Then, the modeling starts. From a methodological perspective, in most cases, biomarker development reduces to an exercise in supervised machine learning, where the goal is to develop an index computed from patient data (e.g., passively tracked physiological signals) that reflects, detects, or forecasts a measured outcome considered to be the ground truth (e.g., risk of having a seizure in the next 30 minutes, likelihood of currently experiencing a COPD exacerbation, probability of having a type II diabetes diagnosis). Therefore, developing a digital biomarker usually entails training a model on examples of data snippets (e.g., raw time series of the days preceding the event of interest) paired with the correspondent ground truth value. The trained model is expected to generalize to predict what the ground truth would be for new examples of data snippets never seen before.
How do you evaluate which method (ranging from regressions to deep learning) is optimal for a specific digital biomarker or type of domain problem (e.g., identifying a condition in an asymptomatic individual, predicting a serious complication before it occurs)? Are certain types of biomarkers or data more suited to one type of analysis versus another?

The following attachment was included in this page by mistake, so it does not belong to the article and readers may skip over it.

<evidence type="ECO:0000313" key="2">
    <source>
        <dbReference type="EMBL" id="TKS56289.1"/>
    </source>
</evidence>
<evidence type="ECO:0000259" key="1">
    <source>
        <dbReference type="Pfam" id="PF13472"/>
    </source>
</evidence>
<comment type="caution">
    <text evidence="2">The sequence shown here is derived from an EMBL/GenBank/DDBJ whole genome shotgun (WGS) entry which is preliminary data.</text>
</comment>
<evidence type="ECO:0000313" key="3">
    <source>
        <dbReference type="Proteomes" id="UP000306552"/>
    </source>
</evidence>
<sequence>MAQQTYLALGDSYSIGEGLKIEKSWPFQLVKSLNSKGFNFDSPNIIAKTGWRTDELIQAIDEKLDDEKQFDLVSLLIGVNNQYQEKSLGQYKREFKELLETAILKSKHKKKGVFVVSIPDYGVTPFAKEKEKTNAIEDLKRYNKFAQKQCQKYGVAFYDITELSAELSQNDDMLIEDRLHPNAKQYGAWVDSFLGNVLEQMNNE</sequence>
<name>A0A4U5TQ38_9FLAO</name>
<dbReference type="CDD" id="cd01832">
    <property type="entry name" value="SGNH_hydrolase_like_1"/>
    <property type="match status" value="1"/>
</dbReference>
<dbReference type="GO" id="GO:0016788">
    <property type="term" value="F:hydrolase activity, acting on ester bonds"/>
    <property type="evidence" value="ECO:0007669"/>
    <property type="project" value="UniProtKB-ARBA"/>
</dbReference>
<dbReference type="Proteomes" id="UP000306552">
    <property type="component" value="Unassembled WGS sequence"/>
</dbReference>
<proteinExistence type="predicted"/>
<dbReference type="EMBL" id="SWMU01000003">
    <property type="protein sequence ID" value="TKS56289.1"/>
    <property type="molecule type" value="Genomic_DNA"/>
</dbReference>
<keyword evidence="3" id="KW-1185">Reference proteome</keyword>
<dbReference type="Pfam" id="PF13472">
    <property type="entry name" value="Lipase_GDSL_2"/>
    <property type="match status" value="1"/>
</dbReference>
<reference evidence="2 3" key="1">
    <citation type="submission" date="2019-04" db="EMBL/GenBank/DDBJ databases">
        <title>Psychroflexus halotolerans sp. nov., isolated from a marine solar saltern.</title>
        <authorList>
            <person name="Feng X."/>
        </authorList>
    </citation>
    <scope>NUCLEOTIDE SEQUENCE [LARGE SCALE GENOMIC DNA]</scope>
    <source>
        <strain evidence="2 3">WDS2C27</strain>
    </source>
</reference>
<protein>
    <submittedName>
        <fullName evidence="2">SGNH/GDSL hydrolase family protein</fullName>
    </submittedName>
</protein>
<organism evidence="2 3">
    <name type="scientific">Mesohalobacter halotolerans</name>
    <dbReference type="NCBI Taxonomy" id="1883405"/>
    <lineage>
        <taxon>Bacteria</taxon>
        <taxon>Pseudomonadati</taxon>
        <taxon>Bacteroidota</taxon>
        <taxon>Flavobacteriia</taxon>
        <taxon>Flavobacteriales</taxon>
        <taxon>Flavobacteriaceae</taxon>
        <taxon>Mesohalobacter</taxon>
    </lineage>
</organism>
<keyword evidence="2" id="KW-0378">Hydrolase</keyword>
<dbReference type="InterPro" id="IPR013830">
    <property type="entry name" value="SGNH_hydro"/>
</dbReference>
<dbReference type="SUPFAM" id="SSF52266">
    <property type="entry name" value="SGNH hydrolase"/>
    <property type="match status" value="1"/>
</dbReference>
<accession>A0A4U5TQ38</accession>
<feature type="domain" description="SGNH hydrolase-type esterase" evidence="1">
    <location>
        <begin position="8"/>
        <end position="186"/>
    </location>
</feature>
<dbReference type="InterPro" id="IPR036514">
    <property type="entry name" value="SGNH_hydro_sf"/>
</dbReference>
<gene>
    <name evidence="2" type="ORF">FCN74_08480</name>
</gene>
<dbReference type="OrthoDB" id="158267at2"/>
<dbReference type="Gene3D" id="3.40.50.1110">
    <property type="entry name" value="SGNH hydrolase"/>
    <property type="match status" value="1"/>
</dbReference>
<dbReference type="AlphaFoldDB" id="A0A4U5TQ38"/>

The data science methods used vary depending on the prediction task, the features of interest, and the labels available. The specific methods adopted vary significantly based on whether the prediction task is between-subjects (e.g., classify COPD patients based on severity) or longitudinal (within-subject and geared towards creating individualized models, e.g., detect a specific COPD exacerbation event). For longitudinal predictions, hierarchical models such as mixed effect models can be used.
In cases when features of interest, variables derived from the raw data, are well understood (e.g., HRV measures based on RR intervals), simple models (e.g., logistic regression and random forests for discrete outcomes, lasso/elastic nets for continuous ones) are preferable as issues are easier to diagnose and results are explainable. Feature engineering is usually performed to some extent and is driven by exploratory data analysis (EDA). In cases when features to be computed from raw data are less well understood, deep learning models may provide an advantage, given their ability to learn representations that allow mapping raw data directly to outcomes, thereby saving feature engineering work. We’ve presented some of our work with deep learning models at KDD and NIPS.